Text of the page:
Tagged Alzheimer's, costume jewelry, Karleen Koen, mothers, mothers and daughters, sadness, writing process
I’m pleased to announce that Sourcebooks is offering Through A Glass Darkly‘s e-book for $2.99 starting December 8-26, a big savings from the regular e-book price.
They’re offering e-readers and other things, too, in a promotion that starts December 1st. Enjoy and Merry Christmas, ya’ll.
Here’s the link: http://books.sourcebooks.com/promos/
Posted in Before Versailles, Charles II, creativity, Dark Angels, Geroge I, historical fiction, Karleen Koen, Louis XIV, Louise de la Valliere, Now Face to Face, reprints and new editions, romance writing, spirituality, story, story and love, Through A Glass Darkly, writing, writing process
Tagged ebook savings, fiction writing, Karleen Koen, savings Karleen Koen, Through A Glass Darkly
I’m back listening again to The Writer’s Almanac. It’s fun and heartening for anyone writing, whether that’s in a journal or something larger. In addition to reading a poem every day, the host, Garrison Keillor, always includes anecdotes about writers, how we fumble and fail, stumble on success or don’t. If you write to be published, there is an enormous amount of work that is completely unseen, that which is dropped, changed, rewritten dozens of times. Anyway, this quote was up on the site, and it touched a nerve.
Writers end up writing stories or rather stories’ shadows, and they’re grateful if they can, but is is not enough. Nothing the writer can do is ever enough.
I think it’s speaking of the gap between the vision and the finished project…….do you know what I mean? Is it always impossible to grasp the vision? An artist I know says she has learned she can’t control creativity. What do you think?
Posted in Before Versailles, Dark Angels, Karleen Koen, Now Face to Face, Through A Glass Darkly
Tagged "Garrison Keillor", books, creativity, fiction, Karleen Koen, science, The Writers' Almanac, touching the vision, writing, writing process
The new year can be a time of fresh starts, and one way is journaling. Julia Cameron of The Artist’s Way recommends writing three pages long-hand before you’re fully awake in the morning.
Why? Because you dump irritation, bad feelings, complaints onto the pages usually, and then you begin your day, and a lot of what would have muddied the hours is on those pages, rather than carried outward with you. It’s as if you’ve been heard. And writing three pages every morning creates discipline. (And more, but you’ll have to find out about that by going to her website.)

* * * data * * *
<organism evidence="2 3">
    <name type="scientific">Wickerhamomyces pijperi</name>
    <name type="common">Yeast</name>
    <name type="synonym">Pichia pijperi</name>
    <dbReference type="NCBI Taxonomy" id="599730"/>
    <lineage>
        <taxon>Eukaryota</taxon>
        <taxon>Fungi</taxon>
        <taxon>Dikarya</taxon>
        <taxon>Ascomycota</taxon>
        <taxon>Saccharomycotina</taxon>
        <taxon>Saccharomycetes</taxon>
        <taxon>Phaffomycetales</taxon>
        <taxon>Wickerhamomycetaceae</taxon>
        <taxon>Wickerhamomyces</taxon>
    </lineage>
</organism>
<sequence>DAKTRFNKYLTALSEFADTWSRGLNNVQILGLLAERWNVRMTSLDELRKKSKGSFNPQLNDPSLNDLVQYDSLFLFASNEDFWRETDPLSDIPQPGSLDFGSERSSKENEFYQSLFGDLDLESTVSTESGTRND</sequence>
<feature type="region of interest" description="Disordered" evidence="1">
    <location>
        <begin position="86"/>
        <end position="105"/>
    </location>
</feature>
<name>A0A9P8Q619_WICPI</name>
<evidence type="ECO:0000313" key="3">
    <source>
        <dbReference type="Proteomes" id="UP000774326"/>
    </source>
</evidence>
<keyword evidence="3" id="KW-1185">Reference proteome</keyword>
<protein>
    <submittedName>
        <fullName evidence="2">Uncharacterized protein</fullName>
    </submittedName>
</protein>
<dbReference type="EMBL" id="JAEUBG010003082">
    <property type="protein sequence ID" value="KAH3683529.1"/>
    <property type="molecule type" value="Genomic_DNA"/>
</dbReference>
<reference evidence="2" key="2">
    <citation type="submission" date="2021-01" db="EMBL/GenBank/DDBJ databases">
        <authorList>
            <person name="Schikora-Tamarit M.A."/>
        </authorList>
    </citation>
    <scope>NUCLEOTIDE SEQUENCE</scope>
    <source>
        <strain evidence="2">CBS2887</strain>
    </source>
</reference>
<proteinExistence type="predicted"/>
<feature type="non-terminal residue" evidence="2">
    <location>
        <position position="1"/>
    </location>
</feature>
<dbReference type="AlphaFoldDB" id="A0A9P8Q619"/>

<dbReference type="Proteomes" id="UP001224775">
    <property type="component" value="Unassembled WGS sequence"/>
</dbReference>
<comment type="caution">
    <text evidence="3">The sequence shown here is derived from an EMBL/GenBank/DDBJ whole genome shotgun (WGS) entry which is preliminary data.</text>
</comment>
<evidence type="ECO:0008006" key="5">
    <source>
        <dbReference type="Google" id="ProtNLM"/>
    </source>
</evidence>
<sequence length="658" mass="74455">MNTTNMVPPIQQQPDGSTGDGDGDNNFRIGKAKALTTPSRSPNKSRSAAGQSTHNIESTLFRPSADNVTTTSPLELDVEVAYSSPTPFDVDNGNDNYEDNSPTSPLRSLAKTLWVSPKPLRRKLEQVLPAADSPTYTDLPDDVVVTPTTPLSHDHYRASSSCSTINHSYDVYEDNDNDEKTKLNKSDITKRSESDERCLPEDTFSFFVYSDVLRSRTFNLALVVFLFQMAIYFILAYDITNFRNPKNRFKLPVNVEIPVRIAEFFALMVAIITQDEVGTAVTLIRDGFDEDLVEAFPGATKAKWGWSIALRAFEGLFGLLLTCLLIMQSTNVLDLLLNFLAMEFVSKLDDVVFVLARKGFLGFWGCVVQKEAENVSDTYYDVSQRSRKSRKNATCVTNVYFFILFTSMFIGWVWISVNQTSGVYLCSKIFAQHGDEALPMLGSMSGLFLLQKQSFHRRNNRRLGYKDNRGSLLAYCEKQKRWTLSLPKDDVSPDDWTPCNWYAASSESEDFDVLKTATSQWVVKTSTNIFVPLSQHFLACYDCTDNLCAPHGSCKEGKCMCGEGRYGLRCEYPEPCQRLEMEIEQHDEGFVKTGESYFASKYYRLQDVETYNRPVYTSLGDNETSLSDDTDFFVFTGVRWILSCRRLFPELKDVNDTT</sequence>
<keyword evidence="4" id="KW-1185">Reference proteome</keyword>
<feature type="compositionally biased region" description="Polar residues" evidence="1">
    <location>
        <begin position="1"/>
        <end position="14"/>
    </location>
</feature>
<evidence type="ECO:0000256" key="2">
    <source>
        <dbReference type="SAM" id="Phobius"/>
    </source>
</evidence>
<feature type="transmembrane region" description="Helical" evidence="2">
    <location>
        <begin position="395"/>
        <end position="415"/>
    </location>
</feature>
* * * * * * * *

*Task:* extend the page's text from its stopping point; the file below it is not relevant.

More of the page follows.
A lot of people are doing gratitude journals. A blog I read recently spoke to this topic with words from Nicoletta Baumeister: “Gratefulness thoughts in the morning light are about the setting of the daily lens. What will we take in, what will we seek and what is today’s sense of self? Feeling grateful puts my feet on solid ground, able to work out the next step; whereas, asking what I don’t have sets my day on a frantic course.” She ends her day in an interesting way, too: “A poem, haiku or a small drawing at night has the effect of driving all other thoughts away. The narrowed focus and purity of intent creates a sense of calm after a day of supersaturated activity. It also affords feelings of satisfaction, job well done, if only in the tiniest work, so that I slip seamlessly into excellent sleep. Too many people out there have insomnia!”
Another way to journal is from wonderful Dr. Rachel Naomi Ramen, who counseled a successful but burned-out doctor in one of my favorite books, Kitchen Table Wisdom, to find again these three things in his days: what inspired him, what surprised him, what touched him. I’ve done this one for a long time, and it has transformed journal entries from junior high whining to memory rushes with sweetness.
And that, my dears, is what I want to take forward into this long day’s journey into night, into this particular new year in the journey, into aging, the only way forward in the journey: sweetness. What do you want?
Posted in Before Versailles, Dark Angels, historical fiction, journaling, Karleen Koen, Now Face to Face, Through A Glass Darkly
Tagged aging, discipline, journaling, journals, Julia Cameron, Karleen Koen, making a fresh start, Rachel Naomi Ramen, Robert Glenn, starting anew